We acknowledged Hanamatsuri last Thursday, April 8: the Flower Festival in our Soto Zen stream, celebrating the birth of Shakyamuni Buddha. Most spiritual traditions have a celebration of birth (and rebirth/renewal), and Zen is no different. If we had been together physically, we would have celebrated in the traditional way, by circling a statue of baby Buddha surrounded by flowers, pouring sweet tea over it and chanting as we walk.
Last Thursday, I just had baby Buddha pictured here nearby me as we sat together via Zoom.
Shame on you Shakyamuni for setting
of leaving home.
Did you think it was not there –
in your wife’s lovely face
or your baby’s laughter?
Did you think you had to go elsewhere
to find it?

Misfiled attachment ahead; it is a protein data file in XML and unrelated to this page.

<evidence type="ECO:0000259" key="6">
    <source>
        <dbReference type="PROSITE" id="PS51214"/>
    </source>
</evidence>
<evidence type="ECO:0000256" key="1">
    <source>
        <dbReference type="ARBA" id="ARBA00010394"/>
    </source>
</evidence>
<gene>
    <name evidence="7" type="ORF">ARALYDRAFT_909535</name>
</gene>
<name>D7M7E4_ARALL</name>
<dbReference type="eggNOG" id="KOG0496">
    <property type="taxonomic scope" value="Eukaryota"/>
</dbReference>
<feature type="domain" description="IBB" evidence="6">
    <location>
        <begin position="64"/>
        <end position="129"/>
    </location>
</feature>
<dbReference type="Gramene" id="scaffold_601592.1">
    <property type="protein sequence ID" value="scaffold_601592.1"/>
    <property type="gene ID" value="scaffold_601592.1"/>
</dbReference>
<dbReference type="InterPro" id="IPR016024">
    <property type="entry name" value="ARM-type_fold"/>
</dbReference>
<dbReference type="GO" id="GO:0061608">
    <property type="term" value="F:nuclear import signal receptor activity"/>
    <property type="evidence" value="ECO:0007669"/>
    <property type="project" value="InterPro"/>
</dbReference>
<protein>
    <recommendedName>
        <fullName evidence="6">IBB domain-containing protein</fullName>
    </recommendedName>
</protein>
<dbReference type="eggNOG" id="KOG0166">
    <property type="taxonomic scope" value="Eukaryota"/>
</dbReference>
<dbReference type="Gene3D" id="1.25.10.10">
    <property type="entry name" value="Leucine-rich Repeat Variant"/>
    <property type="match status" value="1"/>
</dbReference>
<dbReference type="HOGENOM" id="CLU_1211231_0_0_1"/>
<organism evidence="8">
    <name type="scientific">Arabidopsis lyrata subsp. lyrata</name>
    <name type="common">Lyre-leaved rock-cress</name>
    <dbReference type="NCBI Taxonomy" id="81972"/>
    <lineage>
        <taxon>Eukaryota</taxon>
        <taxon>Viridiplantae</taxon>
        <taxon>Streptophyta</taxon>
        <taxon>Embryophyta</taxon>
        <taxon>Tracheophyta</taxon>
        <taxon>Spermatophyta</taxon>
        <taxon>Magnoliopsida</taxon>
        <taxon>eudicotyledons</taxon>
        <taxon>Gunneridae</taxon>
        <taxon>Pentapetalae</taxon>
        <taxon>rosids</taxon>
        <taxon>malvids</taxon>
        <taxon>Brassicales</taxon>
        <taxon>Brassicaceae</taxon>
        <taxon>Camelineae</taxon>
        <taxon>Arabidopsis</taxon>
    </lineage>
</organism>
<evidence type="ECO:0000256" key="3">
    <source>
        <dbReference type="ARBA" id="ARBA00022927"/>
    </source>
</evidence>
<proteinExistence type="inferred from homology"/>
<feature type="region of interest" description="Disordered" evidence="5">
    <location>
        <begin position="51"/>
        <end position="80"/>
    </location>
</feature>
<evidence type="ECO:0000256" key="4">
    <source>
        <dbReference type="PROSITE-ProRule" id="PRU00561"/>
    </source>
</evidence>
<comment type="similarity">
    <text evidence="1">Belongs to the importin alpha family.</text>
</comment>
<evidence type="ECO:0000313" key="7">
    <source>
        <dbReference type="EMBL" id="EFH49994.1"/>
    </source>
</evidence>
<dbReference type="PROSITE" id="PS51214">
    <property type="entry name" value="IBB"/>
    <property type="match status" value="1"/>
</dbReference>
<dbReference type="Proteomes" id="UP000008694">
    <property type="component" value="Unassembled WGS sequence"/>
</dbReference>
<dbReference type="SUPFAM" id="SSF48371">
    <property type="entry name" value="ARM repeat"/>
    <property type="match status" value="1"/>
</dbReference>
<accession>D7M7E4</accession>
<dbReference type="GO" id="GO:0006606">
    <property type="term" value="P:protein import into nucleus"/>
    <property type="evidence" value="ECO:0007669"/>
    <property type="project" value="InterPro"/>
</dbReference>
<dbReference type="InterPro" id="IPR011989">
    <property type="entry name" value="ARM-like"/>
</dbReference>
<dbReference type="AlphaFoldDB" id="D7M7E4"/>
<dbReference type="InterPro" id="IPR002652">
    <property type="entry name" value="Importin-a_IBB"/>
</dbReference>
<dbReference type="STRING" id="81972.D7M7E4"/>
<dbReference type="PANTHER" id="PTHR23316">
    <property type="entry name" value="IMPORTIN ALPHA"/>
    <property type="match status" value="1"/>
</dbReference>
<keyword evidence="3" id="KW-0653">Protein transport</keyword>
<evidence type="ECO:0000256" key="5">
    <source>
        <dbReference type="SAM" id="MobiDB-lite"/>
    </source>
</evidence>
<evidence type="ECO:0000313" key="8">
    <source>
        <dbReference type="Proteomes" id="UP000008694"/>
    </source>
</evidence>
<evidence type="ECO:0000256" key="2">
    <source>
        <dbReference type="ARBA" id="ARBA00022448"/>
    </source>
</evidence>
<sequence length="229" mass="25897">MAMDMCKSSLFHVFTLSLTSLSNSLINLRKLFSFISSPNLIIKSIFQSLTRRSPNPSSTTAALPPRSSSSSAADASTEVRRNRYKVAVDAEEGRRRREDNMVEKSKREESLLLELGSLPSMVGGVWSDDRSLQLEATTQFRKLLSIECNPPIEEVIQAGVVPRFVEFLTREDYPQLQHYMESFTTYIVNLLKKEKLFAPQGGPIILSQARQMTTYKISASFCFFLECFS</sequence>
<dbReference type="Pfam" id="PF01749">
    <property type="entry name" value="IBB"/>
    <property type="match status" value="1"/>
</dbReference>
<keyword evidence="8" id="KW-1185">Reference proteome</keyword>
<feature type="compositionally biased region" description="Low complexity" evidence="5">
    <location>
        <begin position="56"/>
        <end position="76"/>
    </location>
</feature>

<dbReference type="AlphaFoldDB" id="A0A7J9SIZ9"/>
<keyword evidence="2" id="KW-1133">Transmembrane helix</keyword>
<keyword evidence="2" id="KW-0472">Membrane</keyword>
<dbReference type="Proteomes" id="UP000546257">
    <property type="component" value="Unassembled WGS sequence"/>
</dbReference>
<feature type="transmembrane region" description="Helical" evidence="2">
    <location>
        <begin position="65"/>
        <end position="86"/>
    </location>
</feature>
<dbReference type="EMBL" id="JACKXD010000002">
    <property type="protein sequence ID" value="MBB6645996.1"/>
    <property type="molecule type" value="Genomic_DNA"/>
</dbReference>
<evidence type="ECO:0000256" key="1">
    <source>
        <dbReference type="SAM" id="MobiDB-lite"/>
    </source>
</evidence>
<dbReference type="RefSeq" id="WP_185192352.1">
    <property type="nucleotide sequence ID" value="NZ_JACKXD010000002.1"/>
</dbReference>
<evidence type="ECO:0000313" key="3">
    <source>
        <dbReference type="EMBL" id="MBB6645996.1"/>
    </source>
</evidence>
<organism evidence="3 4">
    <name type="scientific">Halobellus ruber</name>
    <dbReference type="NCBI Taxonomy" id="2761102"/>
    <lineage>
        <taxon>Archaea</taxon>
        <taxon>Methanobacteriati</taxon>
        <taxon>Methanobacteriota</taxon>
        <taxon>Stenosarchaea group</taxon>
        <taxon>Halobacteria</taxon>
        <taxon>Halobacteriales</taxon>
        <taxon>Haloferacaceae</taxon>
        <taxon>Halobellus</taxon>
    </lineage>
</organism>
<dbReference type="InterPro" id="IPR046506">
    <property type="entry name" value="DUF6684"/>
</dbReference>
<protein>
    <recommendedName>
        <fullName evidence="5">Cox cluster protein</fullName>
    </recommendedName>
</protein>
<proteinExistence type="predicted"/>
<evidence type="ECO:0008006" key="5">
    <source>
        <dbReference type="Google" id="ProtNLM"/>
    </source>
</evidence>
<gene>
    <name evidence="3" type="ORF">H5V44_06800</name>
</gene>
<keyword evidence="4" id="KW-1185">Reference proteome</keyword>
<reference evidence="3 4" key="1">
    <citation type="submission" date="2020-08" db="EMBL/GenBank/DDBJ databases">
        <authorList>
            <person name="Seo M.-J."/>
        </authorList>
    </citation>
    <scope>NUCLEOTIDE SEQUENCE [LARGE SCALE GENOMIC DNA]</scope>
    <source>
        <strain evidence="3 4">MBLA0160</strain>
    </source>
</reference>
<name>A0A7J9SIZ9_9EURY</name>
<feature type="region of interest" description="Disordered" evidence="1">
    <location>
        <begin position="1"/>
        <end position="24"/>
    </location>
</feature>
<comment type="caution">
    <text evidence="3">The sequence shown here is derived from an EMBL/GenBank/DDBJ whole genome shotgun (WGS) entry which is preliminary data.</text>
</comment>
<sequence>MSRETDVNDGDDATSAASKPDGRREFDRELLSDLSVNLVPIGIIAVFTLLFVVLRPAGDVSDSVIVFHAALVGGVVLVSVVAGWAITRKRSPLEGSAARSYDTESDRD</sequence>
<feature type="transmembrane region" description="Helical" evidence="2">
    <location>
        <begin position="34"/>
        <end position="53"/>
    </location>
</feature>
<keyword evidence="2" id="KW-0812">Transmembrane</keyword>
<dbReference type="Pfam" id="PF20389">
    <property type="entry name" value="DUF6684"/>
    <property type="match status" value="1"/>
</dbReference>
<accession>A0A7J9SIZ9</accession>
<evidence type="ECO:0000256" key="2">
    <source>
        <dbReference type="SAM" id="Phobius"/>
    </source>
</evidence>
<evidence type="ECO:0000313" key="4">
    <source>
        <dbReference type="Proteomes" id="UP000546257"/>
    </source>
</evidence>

I am here to show you
that you needn’t step
even one sixteenth of an inch away – stay
here – elbows dripping with soapy water
stay here – spit up all over your chest
stay here – steam rising in lazy curls from
cream of wheat
Poor Shakyamuni – sitting under the Bo tree
miles away from home
Venus shone all the while
Women have long been unacknowledged for their historical dedication and contributions to the Zen tradition. (I included “Ship of Compassion” is in our Sutra book, in part, because it is one of the relatively few, ancient verses we know was composed by a female Zen practitioner.) Through the efforts of many women teachers and leaders today, this is beginning to change. A recent San Francisco Zen Center program on this topic may be of interest, as may this book of new, “householder koans” by two senior women teachers in our White Plum lineage.